Tip 5: Answer The Phone
Okay- this is silly, right? Wrong. People have called us and told us that the reason they went with us was because we answered the phone or emailed them back.
I was talking to someone and he said, “You know the reason I’m going to go with you?” I shook my head through the phone and said, “No, but please tell me.” He said, “Because you answered the phone and called me back.”
I was shocked. I looked at the phone and then put it back to my ear and said, “Really?!” He said, “Yep. I’ve called so many of you guys and you are the only one who has gotten back with me.”
Wow. Talk about a lesson learned. Even now, with a new phone system (PS: When I got the new phone system, I felt like we’d ‘made it’ and were ‘moving up in the world.’ It’s funny how little things can make you feel like that) we still don’t have an auto directory set up. We answer the phone on the second ring (goals) and we talk to whoever is on the other end. We’re humans, they’re humans. It works well for us and the clients love it.
Tip 6: There’s A Program For That
Time. Time is something we don’t have a lot of and we can never get it back. This was one thing I struggled with the most in the beginning. How was I supposed to be marketing ourselves, marketing our clients, working on our PR, helping our company grow, answer the phone, reply to all emails, and more! Ugh.
Yep, a lot of people have heard it and it takes a ton of TIME (which we don’t have) to research how to implement someone or programs to help. Luckily, I did the latter. I found a program called Zapier. If you haven’t heard of it, click that link now! Zapier is the connective tissue to all of the programs that you use.
Here’s how we use it- when we get a new client it performs the following functions:
- Adds them to Asana
- Adds them to Toggl (time tracking software)
- Creates a folder in our Drive
- Adds 2 tasks for us to send a welcome kit and to schedule a kickoff call/ meeting
Hello. This would take at least 30 minutes PLUS remembering to do it all. With this handy-dandy program, I’ve just eliminated time and enabled it to be automatically set up. The best part… it doesn’t take a lot to set it up AND you can try it for free.
Tip 7: Surround Yourself With Good People
This doesn’t just mean your family or friends. This means your employees, mentors, colleagues and anyone else you can think of. When I first started (I still don’t know how I knew to do this) I recruited the help of mentors and coaches. The coaches were more recent but the mentors were from the beginning.
It might have been because I talked to anyone and everyone who would set time aside in their day. You want to meet 30-minutes away? Sure. You want to meet at 8:00 in the morning when I don’t start working until 9:00? Done. I also talked (and still do) to anyone I can. In the grocery line, in the bathroom (just kidding- that’s weird), but seriously I try to talk to as many people as possible because I figure I’ll learn something (anything) that they know and maybe it will help me in the future.
Some people I have now that I’d recommend to you are:
- Get coaches. The book You Are A Badass is the book that made me realize this. The author, Jen essentially said, “Why are you trying to do business on your own? Runners, sprinters, and athletes all have coaches- multiple coaches- and you think you can business alone. No. It’s time to get a coach.” I’m paraphrasing this a lot, but the message is the same. I smacked my forehead with my hand and said, “OMG, what the heck was I thinking!?” That day (or a day near that one) I wrote down what I was looking for in a coach and believe it or not, I found one that checked all the boxes!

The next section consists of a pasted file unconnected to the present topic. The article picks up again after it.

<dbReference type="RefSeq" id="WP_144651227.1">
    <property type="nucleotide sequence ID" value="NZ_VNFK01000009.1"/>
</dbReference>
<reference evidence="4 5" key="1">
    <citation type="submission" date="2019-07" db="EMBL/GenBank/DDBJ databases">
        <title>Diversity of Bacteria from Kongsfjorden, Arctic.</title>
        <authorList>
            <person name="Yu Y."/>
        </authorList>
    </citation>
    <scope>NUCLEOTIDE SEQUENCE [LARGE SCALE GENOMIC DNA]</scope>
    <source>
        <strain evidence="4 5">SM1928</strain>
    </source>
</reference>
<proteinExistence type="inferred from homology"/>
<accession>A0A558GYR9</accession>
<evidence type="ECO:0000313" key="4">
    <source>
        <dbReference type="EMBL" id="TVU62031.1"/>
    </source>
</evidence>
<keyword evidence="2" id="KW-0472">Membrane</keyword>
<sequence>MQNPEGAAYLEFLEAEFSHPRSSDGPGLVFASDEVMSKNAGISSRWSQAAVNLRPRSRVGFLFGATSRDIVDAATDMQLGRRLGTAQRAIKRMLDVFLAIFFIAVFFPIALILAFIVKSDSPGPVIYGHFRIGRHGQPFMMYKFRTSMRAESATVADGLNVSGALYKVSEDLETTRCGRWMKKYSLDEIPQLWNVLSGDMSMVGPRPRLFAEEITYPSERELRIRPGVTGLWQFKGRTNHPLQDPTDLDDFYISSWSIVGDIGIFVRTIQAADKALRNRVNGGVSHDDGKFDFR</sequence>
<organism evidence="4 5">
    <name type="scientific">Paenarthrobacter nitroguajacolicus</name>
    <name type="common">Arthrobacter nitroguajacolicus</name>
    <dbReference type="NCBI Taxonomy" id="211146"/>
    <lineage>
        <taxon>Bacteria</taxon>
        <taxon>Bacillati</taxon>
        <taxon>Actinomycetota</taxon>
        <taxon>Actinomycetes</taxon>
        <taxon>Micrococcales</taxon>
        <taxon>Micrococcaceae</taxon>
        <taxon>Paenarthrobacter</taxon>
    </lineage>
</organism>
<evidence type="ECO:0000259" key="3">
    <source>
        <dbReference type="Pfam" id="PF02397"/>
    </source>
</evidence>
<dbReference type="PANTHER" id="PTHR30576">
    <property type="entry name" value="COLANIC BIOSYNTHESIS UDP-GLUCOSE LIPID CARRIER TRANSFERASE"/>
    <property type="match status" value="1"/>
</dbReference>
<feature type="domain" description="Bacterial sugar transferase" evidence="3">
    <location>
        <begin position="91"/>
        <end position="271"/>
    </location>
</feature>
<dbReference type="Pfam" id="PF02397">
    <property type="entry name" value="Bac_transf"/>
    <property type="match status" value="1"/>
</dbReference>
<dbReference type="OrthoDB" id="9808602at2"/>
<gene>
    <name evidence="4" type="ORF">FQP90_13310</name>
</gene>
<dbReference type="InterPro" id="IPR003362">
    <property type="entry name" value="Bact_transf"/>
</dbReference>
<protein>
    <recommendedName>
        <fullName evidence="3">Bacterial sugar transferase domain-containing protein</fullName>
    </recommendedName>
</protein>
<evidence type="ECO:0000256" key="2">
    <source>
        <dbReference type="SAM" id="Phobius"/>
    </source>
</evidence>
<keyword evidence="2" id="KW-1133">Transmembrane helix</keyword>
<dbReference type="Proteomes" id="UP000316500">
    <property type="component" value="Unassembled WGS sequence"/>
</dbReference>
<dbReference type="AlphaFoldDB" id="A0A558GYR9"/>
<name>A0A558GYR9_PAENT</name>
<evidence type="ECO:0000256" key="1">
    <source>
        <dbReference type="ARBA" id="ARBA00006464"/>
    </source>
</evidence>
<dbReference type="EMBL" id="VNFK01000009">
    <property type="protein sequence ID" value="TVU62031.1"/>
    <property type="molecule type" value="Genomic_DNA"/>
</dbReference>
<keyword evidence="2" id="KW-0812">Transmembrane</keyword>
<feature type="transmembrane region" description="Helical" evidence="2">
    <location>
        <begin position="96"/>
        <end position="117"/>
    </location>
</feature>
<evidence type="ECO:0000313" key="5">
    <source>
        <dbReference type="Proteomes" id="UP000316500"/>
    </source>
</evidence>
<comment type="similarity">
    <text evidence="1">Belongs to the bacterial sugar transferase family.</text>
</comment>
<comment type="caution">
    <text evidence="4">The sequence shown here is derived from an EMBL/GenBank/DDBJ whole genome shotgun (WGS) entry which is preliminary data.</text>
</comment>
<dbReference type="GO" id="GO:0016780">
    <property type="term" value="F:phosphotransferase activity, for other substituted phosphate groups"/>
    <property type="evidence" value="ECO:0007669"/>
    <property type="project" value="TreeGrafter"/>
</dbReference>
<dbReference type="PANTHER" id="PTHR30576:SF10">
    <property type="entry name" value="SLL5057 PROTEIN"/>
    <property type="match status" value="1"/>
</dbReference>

- Get mentors within your industry. I have a handful of mentors who are in the marketing industry. They’re other owners and VPs. We’re not direct competitors and we throw ideas off of each other. Sometimes it’s more one-sided towards me when they answer questions I have and when they help me overcome obstacles. This is so ESSENTIAL because they help me with items that I’m going through because they’ve probably already been through them.
- Get colleagues who believe in you. Funny story. One of my friends now was someone I didn’t know a year ago. She walked into a local networking event and looked like I did the first time. Confused and like she knew no one. I saw her and introduced myself. Now, she’s a member of the networking group and she even came to my wedding!
- Get good employees. There’s a cliche out there, “Hire slow and fire fast.” This has been hard for me because being an agency of 6 we all get to know one another. It’s not easy to let people go and I don’t know if it ever will be. It does, however, get easier to confront people and to deal with employee/ HR issues. A trick I do is at the end of the job description I put a question for them. If they don’t answer it that means they haven’t read through the whole thing and they might not be a good fit. So they’re off the list immediately. It takes time to go through people and for interns, what I’ve also had my employees interview people first or before I hire them to make sure they’ll vibe with the rest of us. Get creative with the hiring process, it doesn’t have to be so “1960s.”
All in all, these are the lessons I’ve learned… I’ve actually learned a lot more but this is a pretty good start. If you’re thinking of starting a business, DO IT. The reward is amazing and always make sure you make calculated risks. I always think about things internally before making ‘the leap.’ People don’t have to understand your decision but they should support you.
I hope this blog post helps you with items on your to-do list and I hope it’s been a ray of inspiration and clarity. As always, I love hearing from you, so shoot us a DM on IG or email us below!